I have written a couple of other posts on this topic previously on my blog (HERE and HERE); however, they are at least a couple years old. I thought it was high time to write a refresher post– especially since I mentioned it recently on a podcast about using my big camera in everyday life, and I also recently gave a short talk at a ladies’ event at church about organized memory keeping with digital photos.
In fact, my workflow hasn’t actually changed in any substantial way since my post about using Flickr. I think that this means that my process is working really well for me and the way that my brain works. I will say this: the process is work-intensive. It is not quick and easy. It takes dedication, but I firmly believe that it is absolutely worth it.
Therefore, I think it is worth sharing again– so here is my current workflow:
- Get the photos to the computer.
- I have a folder in “My Pictures” for each year. Within that folder, I keep monthly folders. If there is an especially big event (say, a special vacation), I might have an additional subfolder for that set of photos. But in general, monthly folders are sufficient.
- Several times per month (or more frequently, especially if I want to use a particular photo quickly– for example, on the blog, or to share with a friend or family member), I put my SD card into the slot on my laptop and copy the photos onto my hard drive.
- Once per week, my husband and I upload photos from our phones to Dropbox, and I copy those photos onto my laptop’s hard drive, as well. I keep cell phone photos in separate subfolders in my monthly folders because it helps me keep what photos I’ve processed straight. I generally work with one camera at a time so that my brain doesn’t get too tangled.
- Delete the bad photos.
- I delete anything that is badly blurry, or a photo of someone with a really weird expression or eyes closed. I delete obvious near-duplicates.
- I have a hard time culling too many photos, though. My kids are little, and their expressions change so quickly. I am lenient on myself and probably keep too many…
- Rename the photos from the big camera. Yes, this is an extra, unnecessary step.
- The images from my big camera are just numbered, and so I rename these files with YYYY_MM_DD_shorttext so that there is a bit of information captured in the filename.
- Yes, this is an extra, unnecessary step. However, I appreciate the quickly-accessible information when I’m scanning through my monthly folder.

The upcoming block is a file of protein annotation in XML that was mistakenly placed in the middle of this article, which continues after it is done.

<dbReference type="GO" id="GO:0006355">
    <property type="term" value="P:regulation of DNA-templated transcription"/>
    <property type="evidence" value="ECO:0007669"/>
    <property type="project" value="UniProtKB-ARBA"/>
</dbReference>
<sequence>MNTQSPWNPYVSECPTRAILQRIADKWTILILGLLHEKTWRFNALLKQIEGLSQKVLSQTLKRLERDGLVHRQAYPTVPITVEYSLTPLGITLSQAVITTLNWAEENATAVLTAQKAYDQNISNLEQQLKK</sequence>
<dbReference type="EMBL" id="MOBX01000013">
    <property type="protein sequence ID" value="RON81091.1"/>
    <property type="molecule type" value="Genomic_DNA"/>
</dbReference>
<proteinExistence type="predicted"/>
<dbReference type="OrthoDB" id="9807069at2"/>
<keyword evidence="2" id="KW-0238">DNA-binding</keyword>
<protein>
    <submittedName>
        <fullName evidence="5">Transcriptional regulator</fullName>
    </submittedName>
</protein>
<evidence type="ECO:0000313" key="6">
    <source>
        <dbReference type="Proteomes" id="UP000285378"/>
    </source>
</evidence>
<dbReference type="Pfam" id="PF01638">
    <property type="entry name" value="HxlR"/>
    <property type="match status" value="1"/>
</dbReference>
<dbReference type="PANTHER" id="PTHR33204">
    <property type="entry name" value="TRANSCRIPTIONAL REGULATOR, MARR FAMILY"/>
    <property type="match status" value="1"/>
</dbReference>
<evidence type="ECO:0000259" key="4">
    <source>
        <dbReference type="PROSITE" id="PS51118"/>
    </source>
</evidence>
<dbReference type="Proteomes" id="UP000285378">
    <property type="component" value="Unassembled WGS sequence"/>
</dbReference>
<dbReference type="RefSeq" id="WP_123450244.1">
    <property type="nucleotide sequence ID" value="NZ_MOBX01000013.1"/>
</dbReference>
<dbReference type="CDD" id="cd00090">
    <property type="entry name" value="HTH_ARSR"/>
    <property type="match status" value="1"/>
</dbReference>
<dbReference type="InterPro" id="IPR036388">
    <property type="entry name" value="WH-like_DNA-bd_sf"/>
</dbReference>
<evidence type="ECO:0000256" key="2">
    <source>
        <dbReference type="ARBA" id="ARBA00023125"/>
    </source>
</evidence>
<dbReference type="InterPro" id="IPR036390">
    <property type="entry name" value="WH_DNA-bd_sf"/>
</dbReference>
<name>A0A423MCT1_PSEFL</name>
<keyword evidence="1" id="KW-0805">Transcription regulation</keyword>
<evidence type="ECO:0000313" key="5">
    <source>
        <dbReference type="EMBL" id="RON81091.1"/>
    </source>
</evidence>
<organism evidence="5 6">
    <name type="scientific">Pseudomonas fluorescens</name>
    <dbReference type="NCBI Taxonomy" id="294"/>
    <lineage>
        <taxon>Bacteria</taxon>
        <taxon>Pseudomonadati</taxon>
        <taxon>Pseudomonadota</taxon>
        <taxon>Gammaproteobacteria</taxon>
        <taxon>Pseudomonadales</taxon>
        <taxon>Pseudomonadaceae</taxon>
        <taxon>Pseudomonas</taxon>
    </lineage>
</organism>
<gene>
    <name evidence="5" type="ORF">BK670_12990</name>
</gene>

- For big events with lots of photos, I don’t always re-name, especially if the files are in a separate subfolder.
- Import photos into Lightroom.
- I import my photos in smaller batches when I can; it makes the next tasks seem quicker.
- Add metadata.
- In my opinion, this is the most important step. As I gushed about in my long-ago post about metadata, it is amazing that there is a way to record stories right there within the .jpg file. I started adding captions and stories to each and every photo that I add to my hard drive within a few months of my first child being born, and it is a game-changer. Yes, it takes a lot of time, but now I know my thoughts or the story behind every photo. I am able to preserve precious details in a manageable (and backed-up!) way. It’s kind of like when you used to write photo details on the back of a print…
- In Lightroom, in the Grid or Loupe view, there is a “Caption” field in the right-hand menu:
- You don’t need a fancy program to enter a caption, though! In Windows Explorer (this is Windows 8), make sure that in the “View/Navigation Pane” options, the “Details Pane” is turned on. The metadata will be revealed, and you can edit fields right there, including the “Title” field (This is where LR writes caption data, and where it will be picked up by Flickr, etc. as caption information). Make sure you click the “Save” button to write your metadata changes to the file!!
- You can add the same story to a series of photos by selecting them all before you type your caption.
- Choose favorites.
- In each import set, after I’ve captioned all of the photos, I select favorite photos. I personally label them with a purple color label in LR.
- I’ve set up smart collections for each month; based on the date and color label, the collections automatically pull in those favorite photos so that I can easily export and share them later.
- Edit favorites.
- During each import session, I do some simple edits on only the photos I’ve selected as favorites.
- Export and manually back up photos.
- At the end of each month, I export the favorite photos to a temporary folder and upload them to an album on Flickr that I designate to be viewable to family and friends. I also copy them to a computer at a remote location for an extra layer of protection (Thanks, Dad, for giving me back-up space!). Then I delete this folder of edited images; the edits are stored in Lightroom.
- At the end of each month, I upload all of my photos (the unedited files) from that month (from all of my cameras) to a private album on Flickr– this is an additional layer of backup for my photos. I have Crashplan running in the background at all times, and theoretically once per week, I also back up my laptop to a local hard drive (Even though I have Google calendar set to send me a reminder every single week, I will admit that I am too lazy to actually do it every week).
- Once my photos are backed up in multiple locations, I empty my camera’s memory card(s) for that month.
Processing my photos through this workflow ensures most importantly that my stories are paired with the photos–I can’t stand the idea of not having an idea of why a photo was taken. My photos are safely backed up, and I am able to (mostly) keep on top of the influx of new ones. I am able to share with family and friends, and I am able to have photos ready for memory-keeping projects at any time.